Trump’s Protectionist Quagmire
US President Donald Trump's tariffs on imported steel are a perfect example of how protectionism can raise costs for consumers and producers, destroy jobs, and undermine domestic competitiveness. Now that he is considering additional tariffs on imported automobiles, a wide range of US industries should be very worried.
WASHINGTON, DC – After World War II, the United States led the world in reducing protectionist barriers and establishing an open, rules-based trade system. That effort resulted in a half-century of the most rapid economic growth in human history. But US President Donald Trump’s administration is now reversing that progress. The protectionism that Trump has unleashed is contagious and will likely spread well beyond the industries that he wants to insulate from foreign competition.
Consider imported steel, which the Trump administration targeted with 25% tariffs in March. The stated basis for those tariffs was “national security,” even though US defense industries account for just 3% of the country’s steel consumption. If Trump really is concerned about national security, then one wonders why the US is not keeping ore in the ground as a strategic reserve for future hostilities. At any rate, the tariffs were also imposed on US allies such as Canada, which gives the lie to the national-security argument once and for all. In the case of rivals such as China, steel imports were already subject to tariffs as high as 70%, and accounted for only 2% of US steel consumption.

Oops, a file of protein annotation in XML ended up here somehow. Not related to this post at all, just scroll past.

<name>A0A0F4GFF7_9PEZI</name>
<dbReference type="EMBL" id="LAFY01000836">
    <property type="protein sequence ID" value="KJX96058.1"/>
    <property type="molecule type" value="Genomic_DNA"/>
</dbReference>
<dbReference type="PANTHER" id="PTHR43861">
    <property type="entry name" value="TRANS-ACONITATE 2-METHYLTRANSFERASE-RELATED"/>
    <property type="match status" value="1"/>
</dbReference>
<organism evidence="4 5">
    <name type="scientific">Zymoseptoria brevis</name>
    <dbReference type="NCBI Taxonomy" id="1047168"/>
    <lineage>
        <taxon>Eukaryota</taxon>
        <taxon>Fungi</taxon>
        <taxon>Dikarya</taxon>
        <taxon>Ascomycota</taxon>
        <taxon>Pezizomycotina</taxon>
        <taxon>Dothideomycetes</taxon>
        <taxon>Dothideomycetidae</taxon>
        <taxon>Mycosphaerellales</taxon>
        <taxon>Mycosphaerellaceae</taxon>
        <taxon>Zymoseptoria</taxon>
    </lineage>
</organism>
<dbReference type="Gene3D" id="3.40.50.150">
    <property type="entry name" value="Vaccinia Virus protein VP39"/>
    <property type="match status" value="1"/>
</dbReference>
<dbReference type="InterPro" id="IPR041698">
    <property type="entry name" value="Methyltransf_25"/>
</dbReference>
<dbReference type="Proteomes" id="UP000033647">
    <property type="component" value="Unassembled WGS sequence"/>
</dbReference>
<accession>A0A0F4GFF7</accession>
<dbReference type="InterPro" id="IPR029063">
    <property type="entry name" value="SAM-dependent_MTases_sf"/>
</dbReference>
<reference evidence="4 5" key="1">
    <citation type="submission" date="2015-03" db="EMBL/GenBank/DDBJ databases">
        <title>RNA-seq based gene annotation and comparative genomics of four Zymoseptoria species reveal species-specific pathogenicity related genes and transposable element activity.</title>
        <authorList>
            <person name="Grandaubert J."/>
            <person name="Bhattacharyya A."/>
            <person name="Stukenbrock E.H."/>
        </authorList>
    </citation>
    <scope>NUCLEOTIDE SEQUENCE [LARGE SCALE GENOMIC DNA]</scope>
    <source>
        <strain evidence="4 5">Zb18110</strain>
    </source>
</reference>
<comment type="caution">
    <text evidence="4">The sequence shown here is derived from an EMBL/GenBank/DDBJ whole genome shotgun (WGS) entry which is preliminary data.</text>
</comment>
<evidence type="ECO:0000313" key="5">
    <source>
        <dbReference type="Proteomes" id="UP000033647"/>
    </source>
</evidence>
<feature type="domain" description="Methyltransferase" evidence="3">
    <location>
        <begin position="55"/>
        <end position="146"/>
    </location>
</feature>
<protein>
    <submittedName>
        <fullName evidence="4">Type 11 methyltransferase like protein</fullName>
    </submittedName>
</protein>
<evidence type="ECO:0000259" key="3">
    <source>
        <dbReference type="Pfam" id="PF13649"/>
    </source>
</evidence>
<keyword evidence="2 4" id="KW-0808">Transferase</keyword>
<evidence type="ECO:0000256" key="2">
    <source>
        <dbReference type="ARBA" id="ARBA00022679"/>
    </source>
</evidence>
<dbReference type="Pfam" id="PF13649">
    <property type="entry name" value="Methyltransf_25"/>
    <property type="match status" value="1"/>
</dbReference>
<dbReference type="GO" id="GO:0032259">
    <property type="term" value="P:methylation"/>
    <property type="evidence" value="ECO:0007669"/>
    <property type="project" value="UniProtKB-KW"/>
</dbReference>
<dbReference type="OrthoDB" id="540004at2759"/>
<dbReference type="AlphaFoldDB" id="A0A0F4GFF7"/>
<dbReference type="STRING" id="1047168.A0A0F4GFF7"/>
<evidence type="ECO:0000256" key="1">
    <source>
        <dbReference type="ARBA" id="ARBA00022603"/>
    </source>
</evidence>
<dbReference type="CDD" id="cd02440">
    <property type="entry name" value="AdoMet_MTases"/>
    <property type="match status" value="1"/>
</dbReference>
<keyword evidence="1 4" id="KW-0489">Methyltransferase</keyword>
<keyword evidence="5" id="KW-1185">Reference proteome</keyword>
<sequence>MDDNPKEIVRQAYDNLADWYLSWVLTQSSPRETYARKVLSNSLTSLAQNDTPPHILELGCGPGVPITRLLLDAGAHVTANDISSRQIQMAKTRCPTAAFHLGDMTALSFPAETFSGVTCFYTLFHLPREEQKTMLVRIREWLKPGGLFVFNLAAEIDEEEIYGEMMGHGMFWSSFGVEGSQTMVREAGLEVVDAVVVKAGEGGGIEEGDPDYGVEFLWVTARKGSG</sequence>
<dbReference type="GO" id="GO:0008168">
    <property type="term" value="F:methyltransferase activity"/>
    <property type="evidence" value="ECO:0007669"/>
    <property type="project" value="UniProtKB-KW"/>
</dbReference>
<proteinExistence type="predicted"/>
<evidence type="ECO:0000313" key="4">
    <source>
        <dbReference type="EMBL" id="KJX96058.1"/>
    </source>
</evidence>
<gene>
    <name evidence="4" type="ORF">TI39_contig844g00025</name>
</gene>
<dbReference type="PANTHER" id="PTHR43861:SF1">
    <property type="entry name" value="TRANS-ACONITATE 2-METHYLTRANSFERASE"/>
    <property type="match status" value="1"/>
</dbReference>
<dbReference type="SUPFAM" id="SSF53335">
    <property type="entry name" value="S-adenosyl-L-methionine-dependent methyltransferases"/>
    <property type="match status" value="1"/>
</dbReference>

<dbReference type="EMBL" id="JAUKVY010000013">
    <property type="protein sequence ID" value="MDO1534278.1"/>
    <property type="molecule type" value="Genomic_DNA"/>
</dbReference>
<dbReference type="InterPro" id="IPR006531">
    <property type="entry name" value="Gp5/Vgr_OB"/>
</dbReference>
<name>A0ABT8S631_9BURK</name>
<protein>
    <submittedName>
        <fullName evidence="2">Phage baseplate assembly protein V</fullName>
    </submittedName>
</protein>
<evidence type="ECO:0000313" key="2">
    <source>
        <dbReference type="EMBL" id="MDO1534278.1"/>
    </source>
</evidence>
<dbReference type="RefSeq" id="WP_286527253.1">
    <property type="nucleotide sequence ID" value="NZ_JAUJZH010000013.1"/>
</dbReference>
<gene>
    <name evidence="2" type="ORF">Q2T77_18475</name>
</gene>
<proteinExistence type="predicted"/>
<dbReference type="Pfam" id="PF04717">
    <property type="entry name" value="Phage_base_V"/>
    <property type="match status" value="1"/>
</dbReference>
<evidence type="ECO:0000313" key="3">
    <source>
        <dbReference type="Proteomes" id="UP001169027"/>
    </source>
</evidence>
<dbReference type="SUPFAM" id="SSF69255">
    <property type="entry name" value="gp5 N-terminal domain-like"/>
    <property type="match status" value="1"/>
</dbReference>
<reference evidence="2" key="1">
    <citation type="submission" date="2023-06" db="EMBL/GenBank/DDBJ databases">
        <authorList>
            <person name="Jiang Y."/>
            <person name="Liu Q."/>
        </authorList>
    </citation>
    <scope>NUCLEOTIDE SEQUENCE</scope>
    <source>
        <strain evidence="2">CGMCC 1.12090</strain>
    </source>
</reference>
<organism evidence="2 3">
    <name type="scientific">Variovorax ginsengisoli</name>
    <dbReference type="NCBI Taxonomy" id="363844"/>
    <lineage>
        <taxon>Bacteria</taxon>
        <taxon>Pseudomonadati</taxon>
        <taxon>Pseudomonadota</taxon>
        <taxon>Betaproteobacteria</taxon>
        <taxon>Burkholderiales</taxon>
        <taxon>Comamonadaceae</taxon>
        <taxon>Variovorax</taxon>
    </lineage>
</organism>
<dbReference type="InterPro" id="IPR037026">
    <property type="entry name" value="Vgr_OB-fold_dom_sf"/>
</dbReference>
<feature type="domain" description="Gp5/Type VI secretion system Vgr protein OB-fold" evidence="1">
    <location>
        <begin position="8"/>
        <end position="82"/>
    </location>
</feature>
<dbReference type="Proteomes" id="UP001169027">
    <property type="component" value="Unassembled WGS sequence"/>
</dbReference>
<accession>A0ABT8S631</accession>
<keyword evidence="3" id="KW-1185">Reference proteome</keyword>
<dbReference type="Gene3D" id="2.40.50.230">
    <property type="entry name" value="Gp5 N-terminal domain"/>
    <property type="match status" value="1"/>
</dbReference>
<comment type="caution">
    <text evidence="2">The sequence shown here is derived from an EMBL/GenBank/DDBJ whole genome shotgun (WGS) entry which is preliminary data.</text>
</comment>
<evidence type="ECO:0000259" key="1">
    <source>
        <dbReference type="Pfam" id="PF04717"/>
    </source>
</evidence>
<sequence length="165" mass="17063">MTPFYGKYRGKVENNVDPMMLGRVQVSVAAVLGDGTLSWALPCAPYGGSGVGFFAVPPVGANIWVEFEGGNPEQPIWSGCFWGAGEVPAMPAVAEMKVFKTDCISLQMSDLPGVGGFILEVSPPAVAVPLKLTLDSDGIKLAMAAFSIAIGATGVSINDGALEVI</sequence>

US import tariffs now apply to 59 different types of steel. If an American company cannot obtain steel inputs domestically, it must either pay the tariff or apply for an exemption (“exclusion”). If it goes the latter route, it must state the quantity and strength of steel that is needed, its chemical composition, the dimensions of the product (pipes or sheets, for example), and so forth; and it must submit a separate application for each type of steel, even if the only difference is in dimensions. Moreover, each application must demonstrate that the applicant has been unable to obtain the steel from domestic sources.
We hope you're enjoying Project Syndicate.
To continue reading, subscribe now.
Get unlimited access to PS premium content, including in-depth commentaries, book reviews, exclusive interviews, On Point, the Big Picture, the PS Archive, and our annual year-ahead magazine.
Already have an account or want to create one to read two commentaries for free? Log in